'What the son wishes to forget, the grandson wishes to remember.'
I am a Catholic by choice, my conversion never rooted out the spiritual boost I get from hearing the melodies and language of the Hebrew and Ladino hymns and liturgical services of my Sephardic Jewish youth. Most of the Hebrew and Ladino words now escape me. Sit me down with the lyrics, I'd be able to pick out about half the hebrew alphabet. But that does not mean it is they do not hold a spiritual power and do not bind me back to G-d (a latin scholar could tell you that is what religion does, is bind us back to G-d, after we have fallen away from Him.) As for the Catholic Liturgies, and I purposly use the plural, I get great spiritual comfort, encouragement, and nourishment from Liturgies in Latin, Slovonic, and Geez. I assist at mass in the old Latin Rite, in the Ukranian, Russian and Coptic Rites. While I have a limited working knowledge of Latin, and minimal in Russian, it is not so much the language that transports me as the entire mystical experience of participating in the mysteries of my adopted faith. The connection of giving praise to God in the same manner, with the same words, and melodies as centuries of Catholics have. It does not hurt that some of the melodies where borrowed from my Jewish forebearers. The English Modern rite, leaves me feeling unfed, but unlike the detractors of the Old rites, I would not wish to offer calumny against the rite or those attached to it. I have no special powers to see or judge their souls, to determine their spiritual health or fervor, it may work for some, but not all.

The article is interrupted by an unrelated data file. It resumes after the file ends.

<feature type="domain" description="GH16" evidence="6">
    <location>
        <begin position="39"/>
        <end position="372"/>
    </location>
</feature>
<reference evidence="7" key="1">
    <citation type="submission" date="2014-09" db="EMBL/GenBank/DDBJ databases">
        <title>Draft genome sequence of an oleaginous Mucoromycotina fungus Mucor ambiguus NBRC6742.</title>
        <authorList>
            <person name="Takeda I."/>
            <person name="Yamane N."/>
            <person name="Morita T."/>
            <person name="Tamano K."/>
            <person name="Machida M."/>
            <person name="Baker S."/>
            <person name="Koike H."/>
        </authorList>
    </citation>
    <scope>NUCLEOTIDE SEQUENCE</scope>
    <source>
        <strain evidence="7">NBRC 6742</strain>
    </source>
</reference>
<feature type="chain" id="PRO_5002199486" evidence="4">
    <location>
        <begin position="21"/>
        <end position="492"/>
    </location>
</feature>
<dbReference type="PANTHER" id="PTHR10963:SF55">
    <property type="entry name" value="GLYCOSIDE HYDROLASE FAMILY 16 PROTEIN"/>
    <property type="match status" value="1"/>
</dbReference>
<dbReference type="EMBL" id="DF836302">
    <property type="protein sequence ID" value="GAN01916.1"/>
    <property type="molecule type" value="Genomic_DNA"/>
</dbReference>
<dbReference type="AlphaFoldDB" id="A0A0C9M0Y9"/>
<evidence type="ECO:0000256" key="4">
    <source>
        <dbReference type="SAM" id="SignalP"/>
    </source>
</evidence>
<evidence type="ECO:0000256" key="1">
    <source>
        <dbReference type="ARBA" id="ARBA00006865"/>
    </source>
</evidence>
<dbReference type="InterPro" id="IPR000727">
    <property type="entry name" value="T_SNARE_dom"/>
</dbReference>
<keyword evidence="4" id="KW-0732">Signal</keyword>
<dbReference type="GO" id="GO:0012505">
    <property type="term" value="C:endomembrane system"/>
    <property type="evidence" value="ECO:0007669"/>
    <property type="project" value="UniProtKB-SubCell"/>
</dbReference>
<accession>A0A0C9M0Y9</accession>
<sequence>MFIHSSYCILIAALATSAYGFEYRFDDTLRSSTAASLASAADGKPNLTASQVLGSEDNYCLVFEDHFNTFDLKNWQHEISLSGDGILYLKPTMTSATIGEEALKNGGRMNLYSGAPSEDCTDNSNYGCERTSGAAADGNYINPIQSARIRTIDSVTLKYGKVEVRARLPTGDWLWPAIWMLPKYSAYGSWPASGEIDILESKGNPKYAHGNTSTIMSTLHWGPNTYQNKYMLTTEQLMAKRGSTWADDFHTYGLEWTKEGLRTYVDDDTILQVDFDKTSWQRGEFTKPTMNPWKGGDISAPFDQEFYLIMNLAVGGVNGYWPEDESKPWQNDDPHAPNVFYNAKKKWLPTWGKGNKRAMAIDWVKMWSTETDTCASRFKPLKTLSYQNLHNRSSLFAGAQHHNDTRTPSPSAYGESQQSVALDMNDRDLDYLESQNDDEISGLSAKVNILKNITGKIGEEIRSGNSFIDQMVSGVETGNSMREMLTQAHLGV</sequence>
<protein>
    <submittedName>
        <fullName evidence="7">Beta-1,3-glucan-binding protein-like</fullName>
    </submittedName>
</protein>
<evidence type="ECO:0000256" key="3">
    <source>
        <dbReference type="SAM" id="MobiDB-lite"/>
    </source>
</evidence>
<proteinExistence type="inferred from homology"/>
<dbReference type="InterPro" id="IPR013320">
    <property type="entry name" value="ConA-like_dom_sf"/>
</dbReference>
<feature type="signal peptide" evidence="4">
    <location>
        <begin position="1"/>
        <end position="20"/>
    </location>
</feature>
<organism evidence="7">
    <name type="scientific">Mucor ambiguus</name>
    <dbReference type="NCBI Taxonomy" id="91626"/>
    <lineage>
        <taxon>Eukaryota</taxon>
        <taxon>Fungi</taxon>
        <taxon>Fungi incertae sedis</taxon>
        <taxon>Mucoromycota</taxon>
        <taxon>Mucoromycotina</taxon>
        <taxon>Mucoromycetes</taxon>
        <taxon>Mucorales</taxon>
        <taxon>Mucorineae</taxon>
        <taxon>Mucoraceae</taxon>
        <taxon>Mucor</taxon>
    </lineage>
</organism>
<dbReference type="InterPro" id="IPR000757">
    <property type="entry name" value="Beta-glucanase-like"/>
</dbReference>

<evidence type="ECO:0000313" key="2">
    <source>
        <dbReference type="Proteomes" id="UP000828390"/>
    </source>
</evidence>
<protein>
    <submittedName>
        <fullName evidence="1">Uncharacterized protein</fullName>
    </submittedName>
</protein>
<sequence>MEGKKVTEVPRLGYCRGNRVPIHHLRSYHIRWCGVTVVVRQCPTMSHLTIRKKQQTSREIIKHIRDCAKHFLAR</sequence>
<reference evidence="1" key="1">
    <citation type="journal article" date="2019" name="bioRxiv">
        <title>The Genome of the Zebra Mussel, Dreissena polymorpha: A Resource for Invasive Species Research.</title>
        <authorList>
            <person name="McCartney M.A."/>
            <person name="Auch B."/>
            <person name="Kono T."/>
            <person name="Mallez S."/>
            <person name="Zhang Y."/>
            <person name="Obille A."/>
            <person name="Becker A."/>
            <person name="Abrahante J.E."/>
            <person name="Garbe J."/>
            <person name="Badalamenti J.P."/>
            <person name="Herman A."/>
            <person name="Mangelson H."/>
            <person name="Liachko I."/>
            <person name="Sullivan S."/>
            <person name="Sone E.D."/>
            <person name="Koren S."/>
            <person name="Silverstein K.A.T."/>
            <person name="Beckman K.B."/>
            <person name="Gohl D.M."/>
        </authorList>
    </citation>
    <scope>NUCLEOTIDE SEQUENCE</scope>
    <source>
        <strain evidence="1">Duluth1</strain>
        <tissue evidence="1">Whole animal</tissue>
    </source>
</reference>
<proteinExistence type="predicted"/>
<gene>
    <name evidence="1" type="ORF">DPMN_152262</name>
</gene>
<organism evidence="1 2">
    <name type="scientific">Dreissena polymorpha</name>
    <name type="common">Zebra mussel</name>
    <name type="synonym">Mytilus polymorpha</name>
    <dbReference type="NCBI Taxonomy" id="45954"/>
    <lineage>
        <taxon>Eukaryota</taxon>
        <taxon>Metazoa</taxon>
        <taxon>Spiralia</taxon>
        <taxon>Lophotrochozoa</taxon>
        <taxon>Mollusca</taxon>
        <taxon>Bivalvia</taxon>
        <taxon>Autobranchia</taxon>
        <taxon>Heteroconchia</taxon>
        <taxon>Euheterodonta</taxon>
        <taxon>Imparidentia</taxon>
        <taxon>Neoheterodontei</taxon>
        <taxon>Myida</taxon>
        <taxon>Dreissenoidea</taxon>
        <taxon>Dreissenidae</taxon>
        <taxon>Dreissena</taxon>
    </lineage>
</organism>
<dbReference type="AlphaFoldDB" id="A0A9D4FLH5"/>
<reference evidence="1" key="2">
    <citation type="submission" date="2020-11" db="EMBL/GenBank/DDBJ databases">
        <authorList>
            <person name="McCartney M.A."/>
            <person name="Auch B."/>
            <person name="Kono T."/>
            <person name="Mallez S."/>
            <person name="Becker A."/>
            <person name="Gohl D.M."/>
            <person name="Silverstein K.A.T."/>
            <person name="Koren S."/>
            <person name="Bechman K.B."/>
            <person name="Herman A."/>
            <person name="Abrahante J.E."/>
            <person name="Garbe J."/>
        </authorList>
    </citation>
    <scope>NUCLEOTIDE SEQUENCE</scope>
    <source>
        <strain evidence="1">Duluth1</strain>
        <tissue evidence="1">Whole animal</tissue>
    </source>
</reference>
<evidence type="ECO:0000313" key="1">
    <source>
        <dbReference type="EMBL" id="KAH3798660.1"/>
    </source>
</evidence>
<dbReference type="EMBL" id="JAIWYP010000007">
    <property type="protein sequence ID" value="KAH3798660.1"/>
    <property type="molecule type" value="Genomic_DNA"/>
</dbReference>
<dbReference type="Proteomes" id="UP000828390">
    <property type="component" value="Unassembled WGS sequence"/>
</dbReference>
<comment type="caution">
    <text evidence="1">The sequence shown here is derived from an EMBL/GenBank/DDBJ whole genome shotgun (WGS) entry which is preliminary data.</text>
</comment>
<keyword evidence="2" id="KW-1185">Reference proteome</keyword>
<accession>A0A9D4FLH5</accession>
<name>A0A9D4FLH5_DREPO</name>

One of the things that attracted me to the Catholic faith, aside from Pope Pius XII's efforts which ended up saving my family from the ovens of the Shoah, was the diversity of worship within the framework of a unified Faith. As someone who lives in the present, and hopes to learn from the past, rather than consigning it to the scrap heap, I cherish the infrequent moments when I can hear the Mass using the older Latin Rites, be it the (now termed Tridentine) or the occasional Dominican, Norbertine, Carmelite or Ambrosian rite Latin Liturgies that have transported me spiritually to what Fr. Faber called, a little bit of heaven on Earth.
In union with the Pope, I hope for a restoration of the Latin Mass, not to supplant the "new" liturgy, but as an example of how the Church can be, as St. Paul said of himself, "All things to All people".
Here is a blog comment to another posting on the Washington Post/Newsweek "On Faith" site that took me by surprise--yet another opportunity to reflect on the unanticipated but fascinating byways of faith and history.